Microfluidics M-110P Electric Microfluidizer Demonstration

Hi! I'm Rich at New Life Scientific, and today I'm going to show off this beautiful Microfluidics M110P. P is for the power unit. This one, unlike its predecessor, does not require air. This one has actually got a hydraulic system built underneath the hood here, where it's utilizing a motor which pumps hydraulic fluids into a pump which then utilizes the ramming up rather than the air piston. It's a hydraulic piston. 

So in behind here, you have a hydraulic piston that just actually moves the pump ram back and forth. It does create extremely high pressures and you can eliminate the needing of having an air compressor that requires a lot of CFM or burning through your laboratory bottles trying to run your air models. But this is definitely the answer for the ones that really don't want to mess with air. They just want to plug it in and turn it on and they want to get it going. 

So, I'm going to kind of go over a little bit how you would proceed with this. This particular model actually has the bleeder valve on the side here which is really nice. What we like to do is just get a syringe and you can use a little bit bigger one depending on how much air you need to get in. Just plug that in and you don't need to even start the machine yet. Just open up your valve all the way until it stops and then just suck in. 

You can see the air bubbles we're getting out of there and that's what we want. We wanted to pull all the air bubbles out of the system because we don't want any air in there. Once I got a full syringe, I'm just going to shut this again here and then, that allows it to just stay in the system and I'm just going to let it bleed off a little air here. I can pull this back off and just move it back up here. I'm just using alcohol for this demonstration. 

Right now I actually have the return hose hooked in back here and I'm just recycling it back into the glass reservoir here. This particular model comes with a diamond, which is the upgrade from the ceramic, and it's got the 75 microns. You need a lot of pressure for 75 micron.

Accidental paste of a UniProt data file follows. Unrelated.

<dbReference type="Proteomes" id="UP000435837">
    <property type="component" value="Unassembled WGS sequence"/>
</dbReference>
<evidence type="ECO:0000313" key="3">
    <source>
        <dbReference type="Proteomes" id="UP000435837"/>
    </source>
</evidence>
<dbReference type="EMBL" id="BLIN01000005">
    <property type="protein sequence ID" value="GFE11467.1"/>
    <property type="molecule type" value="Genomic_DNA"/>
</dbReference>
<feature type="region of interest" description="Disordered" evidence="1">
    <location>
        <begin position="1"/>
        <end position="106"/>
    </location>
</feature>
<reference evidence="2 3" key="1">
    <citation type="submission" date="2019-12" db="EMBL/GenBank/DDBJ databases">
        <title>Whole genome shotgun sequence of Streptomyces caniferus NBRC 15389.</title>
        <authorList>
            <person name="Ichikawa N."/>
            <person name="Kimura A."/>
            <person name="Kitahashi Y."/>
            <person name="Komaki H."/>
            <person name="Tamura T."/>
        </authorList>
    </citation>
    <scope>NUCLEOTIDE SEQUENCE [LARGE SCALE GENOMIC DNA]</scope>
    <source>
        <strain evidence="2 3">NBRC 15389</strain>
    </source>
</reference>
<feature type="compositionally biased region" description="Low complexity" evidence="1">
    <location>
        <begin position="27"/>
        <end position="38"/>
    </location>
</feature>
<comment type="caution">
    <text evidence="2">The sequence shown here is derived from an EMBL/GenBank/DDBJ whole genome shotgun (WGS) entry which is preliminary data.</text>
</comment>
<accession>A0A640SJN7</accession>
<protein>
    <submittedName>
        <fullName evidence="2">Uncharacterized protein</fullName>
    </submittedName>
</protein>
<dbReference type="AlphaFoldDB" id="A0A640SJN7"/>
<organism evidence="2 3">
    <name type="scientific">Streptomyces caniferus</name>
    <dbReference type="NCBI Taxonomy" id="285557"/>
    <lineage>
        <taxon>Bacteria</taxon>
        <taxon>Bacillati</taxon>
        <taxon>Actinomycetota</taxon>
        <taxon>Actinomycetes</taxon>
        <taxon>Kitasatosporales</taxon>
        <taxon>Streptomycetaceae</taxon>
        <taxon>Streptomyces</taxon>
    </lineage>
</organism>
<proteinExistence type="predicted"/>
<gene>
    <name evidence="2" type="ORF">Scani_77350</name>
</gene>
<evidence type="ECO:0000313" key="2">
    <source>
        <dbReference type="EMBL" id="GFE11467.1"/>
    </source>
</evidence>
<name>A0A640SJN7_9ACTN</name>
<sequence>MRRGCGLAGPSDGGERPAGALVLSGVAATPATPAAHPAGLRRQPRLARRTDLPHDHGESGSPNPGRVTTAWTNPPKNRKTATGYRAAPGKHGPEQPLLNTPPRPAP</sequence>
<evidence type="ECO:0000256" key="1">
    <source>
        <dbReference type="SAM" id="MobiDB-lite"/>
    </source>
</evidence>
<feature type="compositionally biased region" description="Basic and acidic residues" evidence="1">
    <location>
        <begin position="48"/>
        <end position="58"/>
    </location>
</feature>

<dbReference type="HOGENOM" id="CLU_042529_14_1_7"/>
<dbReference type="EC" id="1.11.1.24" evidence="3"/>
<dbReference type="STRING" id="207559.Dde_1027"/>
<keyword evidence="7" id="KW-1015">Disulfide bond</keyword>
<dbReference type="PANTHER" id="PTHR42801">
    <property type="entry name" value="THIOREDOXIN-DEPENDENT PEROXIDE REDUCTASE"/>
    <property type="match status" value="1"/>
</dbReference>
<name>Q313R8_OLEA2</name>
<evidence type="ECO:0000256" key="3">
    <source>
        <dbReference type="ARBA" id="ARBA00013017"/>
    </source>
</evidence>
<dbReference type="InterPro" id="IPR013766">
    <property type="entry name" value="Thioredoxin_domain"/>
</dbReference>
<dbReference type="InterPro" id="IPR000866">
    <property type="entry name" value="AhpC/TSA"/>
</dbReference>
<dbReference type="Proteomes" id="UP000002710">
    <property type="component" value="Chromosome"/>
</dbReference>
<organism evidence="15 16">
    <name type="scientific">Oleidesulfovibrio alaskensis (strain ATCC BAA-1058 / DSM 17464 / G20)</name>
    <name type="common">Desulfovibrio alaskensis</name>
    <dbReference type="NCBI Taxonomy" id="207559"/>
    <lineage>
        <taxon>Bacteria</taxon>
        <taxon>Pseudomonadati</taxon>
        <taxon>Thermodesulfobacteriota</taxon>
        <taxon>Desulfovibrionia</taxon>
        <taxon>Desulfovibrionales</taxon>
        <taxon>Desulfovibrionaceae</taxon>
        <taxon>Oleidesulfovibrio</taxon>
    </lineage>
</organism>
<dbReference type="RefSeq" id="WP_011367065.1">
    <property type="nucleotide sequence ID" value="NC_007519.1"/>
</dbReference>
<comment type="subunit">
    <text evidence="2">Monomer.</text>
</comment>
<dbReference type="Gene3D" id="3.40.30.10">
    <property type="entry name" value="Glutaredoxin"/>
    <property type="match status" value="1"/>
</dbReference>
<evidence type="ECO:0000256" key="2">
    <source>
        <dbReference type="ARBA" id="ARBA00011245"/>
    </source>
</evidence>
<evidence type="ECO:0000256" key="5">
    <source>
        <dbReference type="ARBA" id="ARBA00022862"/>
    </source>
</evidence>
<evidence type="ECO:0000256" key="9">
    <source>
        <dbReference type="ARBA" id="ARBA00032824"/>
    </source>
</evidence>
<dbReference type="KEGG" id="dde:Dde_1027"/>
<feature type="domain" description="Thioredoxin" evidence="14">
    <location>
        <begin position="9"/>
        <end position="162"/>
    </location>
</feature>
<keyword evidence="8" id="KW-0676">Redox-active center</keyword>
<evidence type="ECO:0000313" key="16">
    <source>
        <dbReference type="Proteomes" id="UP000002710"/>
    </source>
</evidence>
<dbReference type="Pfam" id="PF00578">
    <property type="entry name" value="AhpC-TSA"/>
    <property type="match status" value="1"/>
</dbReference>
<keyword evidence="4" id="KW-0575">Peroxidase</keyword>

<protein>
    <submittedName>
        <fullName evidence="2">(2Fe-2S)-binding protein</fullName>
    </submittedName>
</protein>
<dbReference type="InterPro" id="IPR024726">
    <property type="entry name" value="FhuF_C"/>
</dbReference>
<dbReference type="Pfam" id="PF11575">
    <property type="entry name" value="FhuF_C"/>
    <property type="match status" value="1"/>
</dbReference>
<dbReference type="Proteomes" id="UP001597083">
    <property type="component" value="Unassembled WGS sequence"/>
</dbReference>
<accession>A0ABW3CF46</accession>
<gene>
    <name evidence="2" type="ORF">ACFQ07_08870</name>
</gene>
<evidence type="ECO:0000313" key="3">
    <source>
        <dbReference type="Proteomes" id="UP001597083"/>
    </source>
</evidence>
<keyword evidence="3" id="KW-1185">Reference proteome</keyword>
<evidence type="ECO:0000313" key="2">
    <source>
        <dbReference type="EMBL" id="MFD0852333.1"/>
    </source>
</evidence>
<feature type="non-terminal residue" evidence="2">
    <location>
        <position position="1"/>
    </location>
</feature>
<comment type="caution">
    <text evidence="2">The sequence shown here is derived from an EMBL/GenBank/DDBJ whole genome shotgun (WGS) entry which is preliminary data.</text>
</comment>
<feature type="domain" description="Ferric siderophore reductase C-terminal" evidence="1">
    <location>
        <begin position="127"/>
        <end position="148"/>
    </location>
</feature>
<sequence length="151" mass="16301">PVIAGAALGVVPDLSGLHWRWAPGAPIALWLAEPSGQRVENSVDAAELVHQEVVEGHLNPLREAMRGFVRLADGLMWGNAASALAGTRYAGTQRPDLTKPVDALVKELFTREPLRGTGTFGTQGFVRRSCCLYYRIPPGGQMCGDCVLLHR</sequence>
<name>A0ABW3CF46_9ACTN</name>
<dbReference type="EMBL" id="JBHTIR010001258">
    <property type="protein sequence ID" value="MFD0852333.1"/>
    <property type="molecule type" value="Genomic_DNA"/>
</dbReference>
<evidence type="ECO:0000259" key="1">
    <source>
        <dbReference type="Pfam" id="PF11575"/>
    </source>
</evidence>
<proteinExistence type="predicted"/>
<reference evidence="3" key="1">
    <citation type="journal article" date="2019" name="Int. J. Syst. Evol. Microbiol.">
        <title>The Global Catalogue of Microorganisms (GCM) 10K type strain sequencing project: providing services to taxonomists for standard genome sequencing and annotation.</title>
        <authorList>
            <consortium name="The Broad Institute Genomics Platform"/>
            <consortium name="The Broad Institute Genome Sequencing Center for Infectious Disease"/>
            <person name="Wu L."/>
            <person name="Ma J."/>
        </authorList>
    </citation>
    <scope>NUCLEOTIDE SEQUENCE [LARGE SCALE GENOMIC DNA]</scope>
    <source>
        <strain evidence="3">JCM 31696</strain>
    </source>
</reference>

We've actually got this unit set pretty high right now, we're going to go ahead and power it on. One thing that this unit does is put off a little bit of noise because you got, like I said, a hydraulic system running. But in all reality, the noise level isn't any worse than the air models that they have, and that is what we sell also.

So I've got the power on back here, you can see this is actually got the light on it. The first thing you want to do is just turn the motor on, and like I said, it's a little noisy the motor is running. But now we're not actually engaging the hydraulic systems yet and that's what this lever here is for. It's the intensifier; you just pull to start it and push to stop. So we're just going to pull this up and right away we're going to start getting some hydraulic action here. You can see right now we're hitting over 30,000 PSI on the pressure gauge here and over here you can see every time the ram is coming forward. It's pushing through and we do have some air bubbles in the system yet but we did get the majority of them out.

Once we get the real high pressures, that's about when we know all the air is out of it. But, these things run very, very smoothly compared to the air-powered ones. We've also went ahead and put some water in the cooling coil here. The cooling coil gets really hot because of the extreme pressures pushing through a diamond 75 micron chamber there. It produces some real warm temperatures and does have an outflow here where you can just blow in some cool water if you're running it continually. But right now, for this demonstration, just a little bit cool water in there. 

That's as simple as it gets, folks. It's just a beautiful machine; runs nice and smooth, very consistent hitting the 30,000 PSI mark. And up here, I'm going to show you this pressure adjustment knob. When I turn this knob down and you watch the gauge over here, you're going to notice the stroke is just gonna get less and less on the PSI. Now we're running only about 25,000 PSI there. It's just that simple; you just adjust it in where you need the pressures. When you got a 75 micron mixing chamber, you need to stay up into the higher pressures to drive it through depending on what you're mixing also. Very straightforward and simple; plug it in, get the air out of it, power it up. Same thing with flushing it; you just flush everything back out of it and run some clean water. But you always want to make sure that you've definitely got some fluids in here in the piston area where the pump is moving. If it's dry and you're moving it, it's very hard on that ram in there. So getting the fluids in, priming it, and then powering it on, and keeping it going. Like I said, this machine has just got it in. It's a beautiful machine, works great, and definitely better than having to have a huge air compressor or a bottle of air that you need always to continue to run. This is a great option for those that want to mess with that.

If you've got any questions on this unit or any other units that we have, give us a call here at New Life Scientific and I'd be glad to answer them. Thank you for watching!


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